Research

Research mission

The overall research goal of the Center for Geomicrobiology is to understand how prokaryotic microorganisms drive processes in the geosphere and control the coupling of essential element cycles that ultimately affect ocean chemistry and global climate.

Scientific background

Deeply buried sediments constitute the largest ecosystem on Earth in terms of volume and organic carbon pool. They harbor an important part of all prokaryotic organisms on Earth and the discovery of these microorganisms has profoundly changed our perspective on the limits of living organisms. Yet, this ecosystem, a compelling and fascinating component of planet Earth, is the least explored  part of the global environment.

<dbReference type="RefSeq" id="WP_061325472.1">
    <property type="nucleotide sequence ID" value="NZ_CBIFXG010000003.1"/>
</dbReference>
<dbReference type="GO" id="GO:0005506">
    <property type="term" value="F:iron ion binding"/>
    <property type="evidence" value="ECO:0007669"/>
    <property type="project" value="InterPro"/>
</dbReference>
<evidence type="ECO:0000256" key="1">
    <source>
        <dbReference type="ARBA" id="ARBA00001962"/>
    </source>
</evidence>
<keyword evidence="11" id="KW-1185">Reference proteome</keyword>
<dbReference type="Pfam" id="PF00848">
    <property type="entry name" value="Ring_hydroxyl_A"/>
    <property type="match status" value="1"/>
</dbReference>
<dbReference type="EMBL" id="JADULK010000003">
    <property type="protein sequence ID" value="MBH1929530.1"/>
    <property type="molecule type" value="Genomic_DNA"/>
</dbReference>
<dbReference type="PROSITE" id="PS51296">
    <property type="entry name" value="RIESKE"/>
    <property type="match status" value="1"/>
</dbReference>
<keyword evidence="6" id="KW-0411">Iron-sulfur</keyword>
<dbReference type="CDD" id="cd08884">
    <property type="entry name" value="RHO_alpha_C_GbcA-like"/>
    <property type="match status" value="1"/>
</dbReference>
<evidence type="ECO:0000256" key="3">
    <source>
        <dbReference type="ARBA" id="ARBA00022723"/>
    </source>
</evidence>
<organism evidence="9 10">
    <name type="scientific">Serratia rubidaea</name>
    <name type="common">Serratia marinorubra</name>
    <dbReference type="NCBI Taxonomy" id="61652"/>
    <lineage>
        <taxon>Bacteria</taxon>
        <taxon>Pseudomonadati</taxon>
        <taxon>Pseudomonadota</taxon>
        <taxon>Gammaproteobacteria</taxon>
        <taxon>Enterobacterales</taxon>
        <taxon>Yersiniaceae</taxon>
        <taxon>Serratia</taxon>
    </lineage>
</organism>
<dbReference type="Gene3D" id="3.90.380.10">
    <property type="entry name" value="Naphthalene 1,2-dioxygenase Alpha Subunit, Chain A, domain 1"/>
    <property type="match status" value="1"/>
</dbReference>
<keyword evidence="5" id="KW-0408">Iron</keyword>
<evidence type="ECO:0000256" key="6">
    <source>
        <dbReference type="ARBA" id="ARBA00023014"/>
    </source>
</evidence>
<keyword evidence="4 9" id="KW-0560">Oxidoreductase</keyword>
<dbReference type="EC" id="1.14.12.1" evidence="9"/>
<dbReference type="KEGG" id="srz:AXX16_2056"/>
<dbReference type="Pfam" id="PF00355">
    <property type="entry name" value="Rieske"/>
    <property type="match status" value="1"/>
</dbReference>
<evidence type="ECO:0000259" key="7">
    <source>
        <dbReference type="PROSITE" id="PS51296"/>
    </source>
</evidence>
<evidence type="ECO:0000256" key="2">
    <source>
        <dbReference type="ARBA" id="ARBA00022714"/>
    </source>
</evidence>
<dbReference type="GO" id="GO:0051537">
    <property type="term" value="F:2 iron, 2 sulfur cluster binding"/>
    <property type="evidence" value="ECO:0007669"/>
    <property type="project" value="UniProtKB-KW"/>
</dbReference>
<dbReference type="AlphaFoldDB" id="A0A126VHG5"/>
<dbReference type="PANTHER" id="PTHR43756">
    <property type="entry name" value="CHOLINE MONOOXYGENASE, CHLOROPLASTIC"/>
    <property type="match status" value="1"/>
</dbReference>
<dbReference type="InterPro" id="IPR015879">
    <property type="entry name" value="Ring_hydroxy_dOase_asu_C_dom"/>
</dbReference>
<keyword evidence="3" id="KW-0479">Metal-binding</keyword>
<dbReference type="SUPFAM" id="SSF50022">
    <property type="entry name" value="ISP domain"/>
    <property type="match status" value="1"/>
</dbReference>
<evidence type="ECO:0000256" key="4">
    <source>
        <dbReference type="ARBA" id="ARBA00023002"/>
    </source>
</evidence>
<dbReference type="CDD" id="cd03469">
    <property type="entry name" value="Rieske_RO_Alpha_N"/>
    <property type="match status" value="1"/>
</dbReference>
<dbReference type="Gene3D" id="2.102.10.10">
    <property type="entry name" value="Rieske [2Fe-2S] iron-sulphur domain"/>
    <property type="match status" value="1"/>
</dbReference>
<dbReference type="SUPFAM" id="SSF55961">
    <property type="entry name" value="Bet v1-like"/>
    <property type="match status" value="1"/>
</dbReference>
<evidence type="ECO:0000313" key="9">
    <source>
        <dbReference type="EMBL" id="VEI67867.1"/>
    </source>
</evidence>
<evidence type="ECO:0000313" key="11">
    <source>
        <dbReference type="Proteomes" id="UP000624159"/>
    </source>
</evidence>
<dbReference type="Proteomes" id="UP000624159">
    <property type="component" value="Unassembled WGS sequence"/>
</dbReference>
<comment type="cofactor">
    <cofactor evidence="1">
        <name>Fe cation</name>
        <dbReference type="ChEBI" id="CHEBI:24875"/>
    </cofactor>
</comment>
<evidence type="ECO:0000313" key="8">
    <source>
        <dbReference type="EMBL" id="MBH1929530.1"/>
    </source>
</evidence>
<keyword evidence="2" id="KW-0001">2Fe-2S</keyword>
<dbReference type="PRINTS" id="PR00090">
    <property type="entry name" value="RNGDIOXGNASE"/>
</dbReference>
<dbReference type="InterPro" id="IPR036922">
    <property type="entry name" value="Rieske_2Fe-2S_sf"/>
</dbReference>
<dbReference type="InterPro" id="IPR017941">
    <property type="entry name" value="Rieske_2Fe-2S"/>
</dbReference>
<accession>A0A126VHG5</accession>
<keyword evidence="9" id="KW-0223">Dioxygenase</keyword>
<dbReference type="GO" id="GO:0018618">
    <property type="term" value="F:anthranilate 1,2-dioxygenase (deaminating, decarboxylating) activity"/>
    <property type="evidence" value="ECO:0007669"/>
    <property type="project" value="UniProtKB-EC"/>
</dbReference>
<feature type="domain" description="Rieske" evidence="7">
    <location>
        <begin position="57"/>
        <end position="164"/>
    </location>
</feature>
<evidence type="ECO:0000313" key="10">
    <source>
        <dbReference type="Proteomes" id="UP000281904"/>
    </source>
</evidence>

Major research goals

  • To develop and adapt methods to detect the activity of subsurface microbial populations in order to explore the diversity and function of the marine “deep biosphere” and how it differs from the much more active surface biosphere.
  • To understand how microbial life under extreme energy limitation may thrive in spite of near-zero growth with calculated mean generation times that may reach thousands of years.

Strategic goals

To promote an interdisciplinary co-operation between microbiology and geoscience.

To train and educate PhD students and post-doctoral junior scientists.

Main research areas

  • Diversity of the sub-seafloor biosphere
  • Subsurface microbial physiology
  • Biogeochemistry of marine sediments
  • Single-cell techniques
  • Electro biogeochemistry
  • Slow life
  • Shallow Gas
  • Arctic Research: Life in the Cold
  • Drilling into the deep biosphere